Part 2 in the series, “Making Work Less Tedious When It’s Time to Churn Words”
Having earned some money and having attended to the day’s correspondence, I would then focus on something monumental. I would stay focused on one writing project and move it as far forward as possible. If I was working on a short story, I’d stay at it for two hours. If it was a novel, I’d concentrate on a single chapter. If it was an interview assignment, I’d transcribe my tapes and start working on the first draft of the profile. To the best of my ability, I would not let anything interrupt me until time for lunch. I’d then be ready for a physical and mental break. Writing is draining, folks.
After a modest lunch, I’d stay away from the office for a couple of hours. I’d go to the basement and exercise on the treadmill or stationary bike and then shower and shave.
Perhaps I would do some pleasure reading. I might make phone calls, maybe watch a little bit of TV, or do yard work. Around 3:45 p.m. my two kids would come home, and I’d help them with homework, run them to the library or sports practices, and we’d all have dinner together.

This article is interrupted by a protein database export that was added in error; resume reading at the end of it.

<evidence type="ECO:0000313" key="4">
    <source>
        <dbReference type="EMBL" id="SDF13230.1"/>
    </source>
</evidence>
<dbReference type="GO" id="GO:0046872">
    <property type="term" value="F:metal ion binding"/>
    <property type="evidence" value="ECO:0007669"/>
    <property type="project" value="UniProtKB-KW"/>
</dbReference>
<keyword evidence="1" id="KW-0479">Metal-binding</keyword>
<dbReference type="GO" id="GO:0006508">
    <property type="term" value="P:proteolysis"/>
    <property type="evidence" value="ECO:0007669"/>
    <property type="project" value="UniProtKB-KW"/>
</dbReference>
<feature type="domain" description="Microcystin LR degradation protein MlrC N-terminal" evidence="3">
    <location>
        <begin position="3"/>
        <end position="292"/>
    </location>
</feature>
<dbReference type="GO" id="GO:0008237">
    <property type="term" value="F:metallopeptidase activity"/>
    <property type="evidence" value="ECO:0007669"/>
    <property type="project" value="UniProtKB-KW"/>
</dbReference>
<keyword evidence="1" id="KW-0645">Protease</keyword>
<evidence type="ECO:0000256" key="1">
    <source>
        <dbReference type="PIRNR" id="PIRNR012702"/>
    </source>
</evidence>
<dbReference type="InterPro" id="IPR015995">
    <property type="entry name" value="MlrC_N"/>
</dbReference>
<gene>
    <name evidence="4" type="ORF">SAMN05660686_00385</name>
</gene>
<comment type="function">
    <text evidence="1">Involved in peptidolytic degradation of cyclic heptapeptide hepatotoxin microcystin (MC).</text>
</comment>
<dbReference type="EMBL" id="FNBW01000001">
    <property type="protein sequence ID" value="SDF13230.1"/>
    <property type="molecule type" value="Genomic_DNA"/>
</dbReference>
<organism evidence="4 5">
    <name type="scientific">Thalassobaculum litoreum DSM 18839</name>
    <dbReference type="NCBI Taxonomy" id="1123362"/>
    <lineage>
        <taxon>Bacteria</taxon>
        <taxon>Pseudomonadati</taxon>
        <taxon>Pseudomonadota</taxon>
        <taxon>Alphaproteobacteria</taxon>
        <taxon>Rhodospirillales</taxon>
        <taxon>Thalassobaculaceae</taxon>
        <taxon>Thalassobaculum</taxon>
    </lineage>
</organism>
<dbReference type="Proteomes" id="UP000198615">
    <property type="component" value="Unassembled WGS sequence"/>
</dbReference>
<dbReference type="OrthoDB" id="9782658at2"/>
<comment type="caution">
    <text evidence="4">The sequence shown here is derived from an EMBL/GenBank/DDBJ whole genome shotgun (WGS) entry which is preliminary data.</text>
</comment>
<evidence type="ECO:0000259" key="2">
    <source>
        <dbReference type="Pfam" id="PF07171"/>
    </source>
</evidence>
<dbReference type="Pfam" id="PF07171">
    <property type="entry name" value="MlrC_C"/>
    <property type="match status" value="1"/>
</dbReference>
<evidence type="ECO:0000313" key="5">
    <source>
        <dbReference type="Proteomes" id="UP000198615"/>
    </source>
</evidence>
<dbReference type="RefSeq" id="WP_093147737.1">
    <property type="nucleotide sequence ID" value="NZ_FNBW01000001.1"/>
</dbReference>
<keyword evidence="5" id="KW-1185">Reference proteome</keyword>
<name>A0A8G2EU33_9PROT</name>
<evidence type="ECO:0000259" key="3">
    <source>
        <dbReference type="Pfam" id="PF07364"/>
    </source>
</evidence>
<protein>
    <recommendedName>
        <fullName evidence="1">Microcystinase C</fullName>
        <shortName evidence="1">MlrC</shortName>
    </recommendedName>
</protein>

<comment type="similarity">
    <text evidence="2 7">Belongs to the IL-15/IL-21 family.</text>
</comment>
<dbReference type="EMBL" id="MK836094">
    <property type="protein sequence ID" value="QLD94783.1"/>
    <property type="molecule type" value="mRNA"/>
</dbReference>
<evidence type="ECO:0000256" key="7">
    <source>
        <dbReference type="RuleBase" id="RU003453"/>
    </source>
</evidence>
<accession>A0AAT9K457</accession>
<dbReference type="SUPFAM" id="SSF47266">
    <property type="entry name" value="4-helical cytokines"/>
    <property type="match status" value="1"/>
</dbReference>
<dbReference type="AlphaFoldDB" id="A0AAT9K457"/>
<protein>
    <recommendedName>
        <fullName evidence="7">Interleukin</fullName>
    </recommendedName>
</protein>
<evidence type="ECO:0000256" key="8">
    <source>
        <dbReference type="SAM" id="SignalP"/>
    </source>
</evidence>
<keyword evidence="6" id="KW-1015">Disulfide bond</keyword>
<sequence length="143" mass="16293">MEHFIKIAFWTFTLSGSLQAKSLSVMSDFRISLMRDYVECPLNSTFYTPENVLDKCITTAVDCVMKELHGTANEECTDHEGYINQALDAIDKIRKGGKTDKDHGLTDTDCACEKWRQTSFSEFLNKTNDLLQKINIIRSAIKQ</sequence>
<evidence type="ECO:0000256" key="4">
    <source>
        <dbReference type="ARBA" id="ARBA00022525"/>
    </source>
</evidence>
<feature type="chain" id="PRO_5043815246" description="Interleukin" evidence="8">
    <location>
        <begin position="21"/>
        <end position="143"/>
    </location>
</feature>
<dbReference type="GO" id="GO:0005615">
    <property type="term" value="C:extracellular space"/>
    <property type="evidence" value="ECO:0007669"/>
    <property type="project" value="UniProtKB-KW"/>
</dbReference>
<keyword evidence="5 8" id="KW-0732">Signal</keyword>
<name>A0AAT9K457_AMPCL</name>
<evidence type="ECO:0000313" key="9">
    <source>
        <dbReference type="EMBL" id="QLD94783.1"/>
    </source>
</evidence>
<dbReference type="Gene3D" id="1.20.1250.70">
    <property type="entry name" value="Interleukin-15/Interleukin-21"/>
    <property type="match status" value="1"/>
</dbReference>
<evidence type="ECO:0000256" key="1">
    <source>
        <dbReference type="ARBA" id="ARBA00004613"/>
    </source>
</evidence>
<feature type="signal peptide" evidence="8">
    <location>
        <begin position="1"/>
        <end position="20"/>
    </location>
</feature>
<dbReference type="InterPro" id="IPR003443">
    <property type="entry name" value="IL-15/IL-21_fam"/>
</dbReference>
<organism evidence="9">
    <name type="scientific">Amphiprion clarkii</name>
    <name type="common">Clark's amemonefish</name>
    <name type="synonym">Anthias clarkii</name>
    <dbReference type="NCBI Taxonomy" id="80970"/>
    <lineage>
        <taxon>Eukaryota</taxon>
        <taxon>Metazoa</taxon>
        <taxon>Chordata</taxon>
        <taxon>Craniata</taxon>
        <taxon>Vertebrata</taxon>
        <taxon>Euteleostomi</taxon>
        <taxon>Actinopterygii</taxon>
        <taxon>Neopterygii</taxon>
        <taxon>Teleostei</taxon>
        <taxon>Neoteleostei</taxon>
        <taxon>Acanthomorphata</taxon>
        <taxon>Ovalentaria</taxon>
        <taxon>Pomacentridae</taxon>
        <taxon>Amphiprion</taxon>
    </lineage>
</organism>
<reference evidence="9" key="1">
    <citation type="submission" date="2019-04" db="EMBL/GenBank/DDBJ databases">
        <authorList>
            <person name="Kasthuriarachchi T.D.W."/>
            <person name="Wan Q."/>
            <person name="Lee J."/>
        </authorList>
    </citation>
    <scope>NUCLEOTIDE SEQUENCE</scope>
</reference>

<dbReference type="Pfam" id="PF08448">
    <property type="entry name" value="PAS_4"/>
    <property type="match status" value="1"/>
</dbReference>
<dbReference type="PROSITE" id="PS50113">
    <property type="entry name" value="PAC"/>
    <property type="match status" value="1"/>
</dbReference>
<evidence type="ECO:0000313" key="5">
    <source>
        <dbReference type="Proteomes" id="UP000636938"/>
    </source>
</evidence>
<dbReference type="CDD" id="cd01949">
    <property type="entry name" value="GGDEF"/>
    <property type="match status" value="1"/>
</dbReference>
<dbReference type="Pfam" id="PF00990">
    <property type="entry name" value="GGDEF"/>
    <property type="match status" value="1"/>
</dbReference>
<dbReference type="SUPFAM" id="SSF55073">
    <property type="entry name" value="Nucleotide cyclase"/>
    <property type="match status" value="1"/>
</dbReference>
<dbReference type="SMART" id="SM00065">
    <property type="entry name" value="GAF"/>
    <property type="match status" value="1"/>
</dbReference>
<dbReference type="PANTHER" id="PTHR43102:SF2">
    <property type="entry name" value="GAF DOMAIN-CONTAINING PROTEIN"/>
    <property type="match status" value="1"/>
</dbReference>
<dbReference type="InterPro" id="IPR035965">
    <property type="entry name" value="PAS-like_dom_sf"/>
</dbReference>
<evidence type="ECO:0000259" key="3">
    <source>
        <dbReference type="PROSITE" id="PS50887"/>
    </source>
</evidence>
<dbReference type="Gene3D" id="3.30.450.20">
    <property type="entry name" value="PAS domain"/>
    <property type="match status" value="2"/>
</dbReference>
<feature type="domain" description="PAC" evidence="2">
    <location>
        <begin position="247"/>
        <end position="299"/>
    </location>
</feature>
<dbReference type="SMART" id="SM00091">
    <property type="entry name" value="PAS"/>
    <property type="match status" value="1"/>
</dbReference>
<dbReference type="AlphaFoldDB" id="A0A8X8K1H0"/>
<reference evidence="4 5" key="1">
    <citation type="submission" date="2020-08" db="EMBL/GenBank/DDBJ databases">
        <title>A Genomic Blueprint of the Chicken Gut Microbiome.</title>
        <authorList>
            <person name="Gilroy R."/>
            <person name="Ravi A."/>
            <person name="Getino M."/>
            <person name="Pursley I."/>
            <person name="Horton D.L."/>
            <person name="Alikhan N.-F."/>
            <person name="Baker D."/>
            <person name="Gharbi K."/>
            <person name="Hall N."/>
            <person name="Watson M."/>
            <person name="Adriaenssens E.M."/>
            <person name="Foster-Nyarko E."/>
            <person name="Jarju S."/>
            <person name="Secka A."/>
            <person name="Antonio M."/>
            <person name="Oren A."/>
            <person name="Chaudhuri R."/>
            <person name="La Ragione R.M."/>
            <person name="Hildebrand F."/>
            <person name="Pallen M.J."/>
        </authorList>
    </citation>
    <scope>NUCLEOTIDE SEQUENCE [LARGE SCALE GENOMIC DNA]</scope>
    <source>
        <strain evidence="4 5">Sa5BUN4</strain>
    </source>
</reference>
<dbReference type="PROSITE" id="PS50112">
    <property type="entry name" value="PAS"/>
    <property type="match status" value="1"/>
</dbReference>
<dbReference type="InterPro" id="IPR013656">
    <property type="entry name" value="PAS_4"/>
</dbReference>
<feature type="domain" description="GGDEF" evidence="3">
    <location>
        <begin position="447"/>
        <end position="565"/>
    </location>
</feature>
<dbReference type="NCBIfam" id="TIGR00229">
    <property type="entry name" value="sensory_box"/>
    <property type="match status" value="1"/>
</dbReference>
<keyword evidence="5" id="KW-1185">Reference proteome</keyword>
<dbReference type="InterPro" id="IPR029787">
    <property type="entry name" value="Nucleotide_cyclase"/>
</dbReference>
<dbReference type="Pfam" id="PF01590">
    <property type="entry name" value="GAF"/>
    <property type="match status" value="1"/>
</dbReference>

Later in the evening, I would go back to my office for another three hours. Why, you may ask, did I break the day into two parts? Well, first, because I was brain-fried after four hours of office work. Second, I had to attend to other functions and responsibilities in life. And third, I needed distance from what I’d done that morning.
Once back in the office at night, I would start to edit the work I’d written that morning. I’d read it aloud. I’d copy-edit it. I’d double-check facts and name spellings and statistics and quotations. If fiction, I’d act out scenes, checking the stage movements and listening to the dialogue. Sometimes my work was so brilliant, I’d produce seven pages of print-ready material. Other times it was so horrific, I’d scrap almost all of it. But even the pitched material got me closer to the end product. To sell words, you have to churn words. Continually.
Next week, “Dealing with Grunt Work”
Dennis E. Hensley, PhD, is director of the professional writing department at Taylor University in Upland, Indiana, and an annual judge for the Evangelical Press Association Awards and the Christy Fiction Awards. His five dozen books include:
- Jesus in All Four Seasons: Having Christ as Your Life Coach
- Jesus in the 9 to 5: Facing the Challenges of Today’s Business World
- How to Write What You Love and Make a Living at It
- Man to Man: Becoming the Believer God Called You to Be
- More Than Meets the Eye: Finding an Extraordinary God in Ordinary Life
- Alpha Teach Yourself Grammar and Style in 24 Hours
- Surprises and Miracles of the Season: Devotions for Christmas and New Year’s
- The Power of Positive Productivity
© 2015 by Dennis E. Hensley. All rights reserved.